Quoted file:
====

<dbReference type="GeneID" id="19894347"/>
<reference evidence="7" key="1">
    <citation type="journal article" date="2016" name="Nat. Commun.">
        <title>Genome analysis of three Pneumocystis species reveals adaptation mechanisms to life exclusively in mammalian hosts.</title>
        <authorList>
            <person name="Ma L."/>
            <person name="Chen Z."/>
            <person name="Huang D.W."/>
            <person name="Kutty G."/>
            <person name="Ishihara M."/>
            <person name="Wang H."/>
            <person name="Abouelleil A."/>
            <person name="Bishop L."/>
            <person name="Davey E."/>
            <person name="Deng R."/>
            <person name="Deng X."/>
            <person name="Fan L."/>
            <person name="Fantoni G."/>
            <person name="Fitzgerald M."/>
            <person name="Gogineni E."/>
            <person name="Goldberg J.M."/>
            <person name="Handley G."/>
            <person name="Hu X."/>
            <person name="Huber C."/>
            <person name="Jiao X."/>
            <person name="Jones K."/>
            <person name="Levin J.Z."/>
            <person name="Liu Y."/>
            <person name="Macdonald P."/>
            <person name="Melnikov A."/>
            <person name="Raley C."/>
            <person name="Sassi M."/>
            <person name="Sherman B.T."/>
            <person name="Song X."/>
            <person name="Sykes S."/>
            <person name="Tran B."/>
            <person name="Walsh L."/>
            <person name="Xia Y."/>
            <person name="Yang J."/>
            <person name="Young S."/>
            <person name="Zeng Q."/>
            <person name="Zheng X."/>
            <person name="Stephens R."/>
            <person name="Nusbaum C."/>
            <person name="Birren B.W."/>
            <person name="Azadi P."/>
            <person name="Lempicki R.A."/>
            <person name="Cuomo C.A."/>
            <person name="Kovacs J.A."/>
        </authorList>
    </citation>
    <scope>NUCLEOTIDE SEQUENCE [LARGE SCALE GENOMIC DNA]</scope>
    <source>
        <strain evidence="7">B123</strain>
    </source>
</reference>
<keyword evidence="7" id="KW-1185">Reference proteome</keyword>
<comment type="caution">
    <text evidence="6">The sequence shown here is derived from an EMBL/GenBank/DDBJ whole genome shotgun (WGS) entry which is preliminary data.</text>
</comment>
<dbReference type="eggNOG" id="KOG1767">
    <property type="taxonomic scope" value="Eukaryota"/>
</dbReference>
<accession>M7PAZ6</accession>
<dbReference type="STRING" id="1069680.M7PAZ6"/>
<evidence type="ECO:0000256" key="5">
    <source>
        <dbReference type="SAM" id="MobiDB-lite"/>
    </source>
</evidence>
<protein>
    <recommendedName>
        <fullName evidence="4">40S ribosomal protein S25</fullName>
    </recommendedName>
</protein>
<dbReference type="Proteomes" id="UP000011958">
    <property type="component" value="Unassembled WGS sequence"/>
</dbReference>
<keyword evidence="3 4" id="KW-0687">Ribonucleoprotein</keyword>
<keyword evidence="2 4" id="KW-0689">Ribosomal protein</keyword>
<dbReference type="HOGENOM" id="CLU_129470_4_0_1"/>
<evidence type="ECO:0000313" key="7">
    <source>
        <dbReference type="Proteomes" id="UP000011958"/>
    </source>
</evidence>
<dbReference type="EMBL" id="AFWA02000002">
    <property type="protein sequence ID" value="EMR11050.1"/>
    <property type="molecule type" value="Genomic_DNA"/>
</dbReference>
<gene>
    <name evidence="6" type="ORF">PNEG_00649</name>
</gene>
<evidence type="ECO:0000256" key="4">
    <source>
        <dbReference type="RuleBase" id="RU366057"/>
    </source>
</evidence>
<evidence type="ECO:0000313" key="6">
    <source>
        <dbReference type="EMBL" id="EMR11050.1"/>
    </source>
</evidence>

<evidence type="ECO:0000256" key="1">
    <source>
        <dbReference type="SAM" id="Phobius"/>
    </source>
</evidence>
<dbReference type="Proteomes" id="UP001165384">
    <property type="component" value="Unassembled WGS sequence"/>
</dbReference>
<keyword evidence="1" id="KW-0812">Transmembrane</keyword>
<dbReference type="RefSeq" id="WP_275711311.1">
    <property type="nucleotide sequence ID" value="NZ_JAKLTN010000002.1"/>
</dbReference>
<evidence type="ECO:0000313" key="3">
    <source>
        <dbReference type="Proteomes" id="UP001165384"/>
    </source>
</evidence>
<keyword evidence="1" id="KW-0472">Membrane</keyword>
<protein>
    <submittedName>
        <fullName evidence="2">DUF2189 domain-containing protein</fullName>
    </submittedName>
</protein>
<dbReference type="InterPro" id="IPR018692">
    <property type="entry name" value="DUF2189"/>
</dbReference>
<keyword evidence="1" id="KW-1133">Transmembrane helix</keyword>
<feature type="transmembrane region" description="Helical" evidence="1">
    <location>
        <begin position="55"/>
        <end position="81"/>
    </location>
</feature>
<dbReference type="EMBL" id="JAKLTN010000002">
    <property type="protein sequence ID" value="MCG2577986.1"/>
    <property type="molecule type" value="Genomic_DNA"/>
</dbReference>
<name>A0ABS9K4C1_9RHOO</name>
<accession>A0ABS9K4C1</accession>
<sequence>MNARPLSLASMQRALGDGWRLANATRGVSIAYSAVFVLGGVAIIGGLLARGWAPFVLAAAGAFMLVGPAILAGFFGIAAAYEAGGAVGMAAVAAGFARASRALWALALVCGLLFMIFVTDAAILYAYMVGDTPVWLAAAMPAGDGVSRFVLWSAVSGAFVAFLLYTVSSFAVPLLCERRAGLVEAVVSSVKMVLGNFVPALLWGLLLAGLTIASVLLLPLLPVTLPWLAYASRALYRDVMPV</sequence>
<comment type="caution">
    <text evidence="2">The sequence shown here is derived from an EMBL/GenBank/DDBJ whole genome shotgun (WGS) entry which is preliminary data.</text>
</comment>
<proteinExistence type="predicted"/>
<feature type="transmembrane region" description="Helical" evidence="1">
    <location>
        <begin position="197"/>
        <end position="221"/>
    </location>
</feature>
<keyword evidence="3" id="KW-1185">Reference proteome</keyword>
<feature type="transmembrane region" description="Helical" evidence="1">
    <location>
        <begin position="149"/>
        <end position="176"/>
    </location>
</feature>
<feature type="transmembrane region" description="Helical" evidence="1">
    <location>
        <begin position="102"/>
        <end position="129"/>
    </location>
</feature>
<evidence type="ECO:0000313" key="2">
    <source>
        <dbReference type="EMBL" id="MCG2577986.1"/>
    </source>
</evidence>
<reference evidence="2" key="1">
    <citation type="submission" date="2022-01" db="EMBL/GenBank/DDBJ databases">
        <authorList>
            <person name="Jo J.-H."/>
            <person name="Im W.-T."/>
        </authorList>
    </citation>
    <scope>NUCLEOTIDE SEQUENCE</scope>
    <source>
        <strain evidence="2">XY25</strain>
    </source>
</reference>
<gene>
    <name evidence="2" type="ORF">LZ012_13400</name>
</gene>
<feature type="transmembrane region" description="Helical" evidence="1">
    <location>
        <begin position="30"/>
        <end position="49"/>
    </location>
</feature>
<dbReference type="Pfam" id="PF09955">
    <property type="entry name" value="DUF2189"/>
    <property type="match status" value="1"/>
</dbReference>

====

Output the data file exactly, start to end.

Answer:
<dbReference type="GeneID" id="19894347"/>
<reference evidence="7" key="1">
    <citation type="journal article" date="2016" name="Nat. Commun.">
        <title>Genome analysis of three Pneumocystis species reveals adaptation mechanisms to life exclusively in mammalian hosts.</title>
        <authorList>
            <person name="Ma L."/>
            <person name="Chen Z."/>
            <person name="Huang D.W."/>
            <person name="Kutty G."/>
            <person name="Ishihara M."/>
            <person name="Wang H."/>
            <person name="Abouelleil A."/>
            <person name="Bishop L."/>
            <person name="Davey E."/>
            <person name="Deng R."/>
            <person name="Deng X."/>
            <person name="Fan L."/>
            <person name="Fantoni G."/>
            <person name="Fitzgerald M."/>
            <person name="Gogineni E."/>
            <person name="Goldberg J.M."/>
            <person name="Handley G."/>
            <person name="Hu X."/>
            <person name="Huber C."/>
            <person name="Jiao X."/>
            <person name="Jones K."/>
            <person name="Levin J.Z."/>
            <person name="Liu Y."/>
            <person name="Macdonald P."/>
            <person name="Melnikov A."/>
            <person name="Raley C."/>
            <person name="Sassi M."/>
            <person name="Sherman B.T."/>
            <person name="Song X."/>
            <person name="Sykes S."/>
            <person name="Tran B."/>
            <person name="Walsh L."/>
            <person name="Xia Y."/>
            <person name="Yang J."/>
            <person name="Young S."/>
            <person name="Zeng Q."/>
            <person name="Zheng X."/>
            <person name="Stephens R."/>
            <person name="Nusbaum C."/>
            <person name="Birren B.W."/>
            <person name="Azadi P."/>
            <person name="Lempicki R.A."/>
            <person name="Cuomo C.A."/>
            <person name="Kovacs J.A."/>
        </authorList>
    </citation>
    <scope>NUCLEOTIDE SEQUENCE [LARGE SCALE GENOMIC DNA]</scope>
    <source>
        <strain evidence="7">B123</strain>
    </source>
</reference>
<keyword evidence="7" id="KW-1185">Reference proteome</keyword>
<comment type="caution">
    <text evidence="6">The sequence shown here is derived from an EMBL/GenBank/DDBJ whole genome shotgun (WGS) entry which is preliminary data.</text>
</comment>
<dbReference type="eggNOG" id="KOG1767">
    <property type="taxonomic scope" value="Eukaryota"/>
</dbReference>
<accession>M7PAZ6</accession>
<dbReference type="STRING" id="1069680.M7PAZ6"/>
<evidence type="ECO:0000256" key="5">
    <source>
        <dbReference type="SAM" id="MobiDB-lite"/>
    </source>
</evidence>
<protein>
    <recommendedName>
        <fullName evidence="4">40S ribosomal protein S25</fullName>
    </recommendedName>
</protein>
<dbReference type="Proteomes" id="UP000011958">
    <property type="component" value="Unassembled WGS sequence"/>
</dbReference>
<keyword evidence="3 4" id="KW-0687">Ribonucleoprotein</keyword>
<keyword evidence="2 4" id="KW-0689">Ribosomal protein</keyword>
<dbReference type="HOGENOM" id="CLU_129470_4_0_1"/>
<evidence type="ECO:0000313" key="7">
    <source>
        <dbReference type="Proteomes" id="UP000011958"/>
    </source>
</evidence>
<dbReference type="EMBL" id="AFWA02000002">
    <property type="protein sequence ID" value="EMR11050.1"/>
    <property type="molecule type" value="Genomic_DNA"/>
</dbReference>
<gene>
    <name evidence="6" type="ORF">PNEG_00649</name>
</gene>
<evidence type="ECO:0000256" key="4">
    <source>
        <dbReference type="RuleBase" id="RU366057"/>
    </source>
</evidence>
<evidence type="ECO:0000313" key="6">
    <source>
        <dbReference type="EMBL" id="EMR11050.1"/>
    </source>
</evidence>

<evidence type="ECO:0000256" key="1">
    <source>
        <dbReference type="SAM" id="Phobius"/>
    </source>
</evidence>
<dbReference type="Proteomes" id="UP001165384">
    <property type="component" value="Unassembled WGS sequence"/>
</dbReference>
<keyword evidence="1" id="KW-0812">Transmembrane</keyword>
<dbReference type="RefSeq" id="WP_275711311.1">
    <property type="nucleotide sequence ID" value="NZ_JAKLTN010000002.1"/>
</dbReference>
<evidence type="ECO:0000313" key="3">
    <source>
        <dbReference type="Proteomes" id="UP001165384"/>
    </source>
</evidence>
<keyword evidence="1" id="KW-0472">Membrane</keyword>
<protein>
    <submittedName>
        <fullName evidence="2">DUF2189 domain-containing protein</fullName>
    </submittedName>
</protein>
<dbReference type="InterPro" id="IPR018692">
    <property type="entry name" value="DUF2189"/>
</dbReference>
<keyword evidence="1" id="KW-1133">Transmembrane helix</keyword>
<feature type="transmembrane region" description="Helical" evidence="1">
    <location>
        <begin position="55"/>
        <end position="81"/>
    </location>
</feature>
<dbReference type="EMBL" id="JAKLTN010000002">
    <property type="protein sequence ID" value="MCG2577986.1"/>
    <property type="molecule type" value="Genomic_DNA"/>
</dbReference>
<name>A0ABS9K4C1_9RHOO</name>
<accession>A0ABS9K4C1</accession>
<sequence>MNARPLSLASMQRALGDGWRLANATRGVSIAYSAVFVLGGVAIIGGLLARGWAPFVLAAAGAFMLVGPAILAGFFGIAAAYEAGGAVGMAAVAAGFARASRALWALALVCGLLFMIFVTDAAILYAYMVGDTPVWLAAAMPAGDGVSRFVLWSAVSGAFVAFLLYTVSSFAVPLLCERRAGLVEAVVSSVKMVLGNFVPALLWGLLLAGLTIASVLLLPLLPVTLPWLAYASRALYRDVMPV</sequence>
<comment type="caution">
    <text evidence="2">The sequence shown here is derived from an EMBL/GenBank/DDBJ whole genome shotgun (WGS) entry which is preliminary data.</text>
</comment>
<proteinExistence type="predicted"/>
<feature type="transmembrane region" description="Helical" evidence="1">
    <location>
        <begin position="197"/>
        <end position="221"/>
    </location>
</feature>
<keyword evidence="3" id="KW-1185">Reference proteome</keyword>
<feature type="transmembrane region" description="Helical" evidence="1">
    <location>
        <begin position="149"/>
        <end position="176"/>
    </location>
</feature>
<feature type="transmembrane region" description="Helical" evidence="1">
    <location>
        <begin position="102"/>
        <end position="129"/>
    </location>
</feature>
<evidence type="ECO:0000313" key="2">
    <source>
        <dbReference type="EMBL" id="MCG2577986.1"/>
    </source>
</evidence>
<reference evidence="2" key="1">
    <citation type="submission" date="2022-01" db="EMBL/GenBank/DDBJ databases">
        <authorList>
            <person name="Jo J.-H."/>
            <person name="Im W.-T."/>
        </authorList>
    </citation>
    <scope>NUCLEOTIDE SEQUENCE</scope>
    <source>
        <strain evidence="2">XY25</strain>
    </source>
</reference>
<gene>
    <name evidence="2" type="ORF">LZ012_13400</name>
</gene>
<feature type="transmembrane region" description="Helical" evidence="1">
    <location>
        <begin position="30"/>
        <end position="49"/>
    </location>
</feature>
<dbReference type="Pfam" id="PF09955">
    <property type="entry name" value="DUF2189"/>
    <property type="match status" value="1"/>
</dbReference>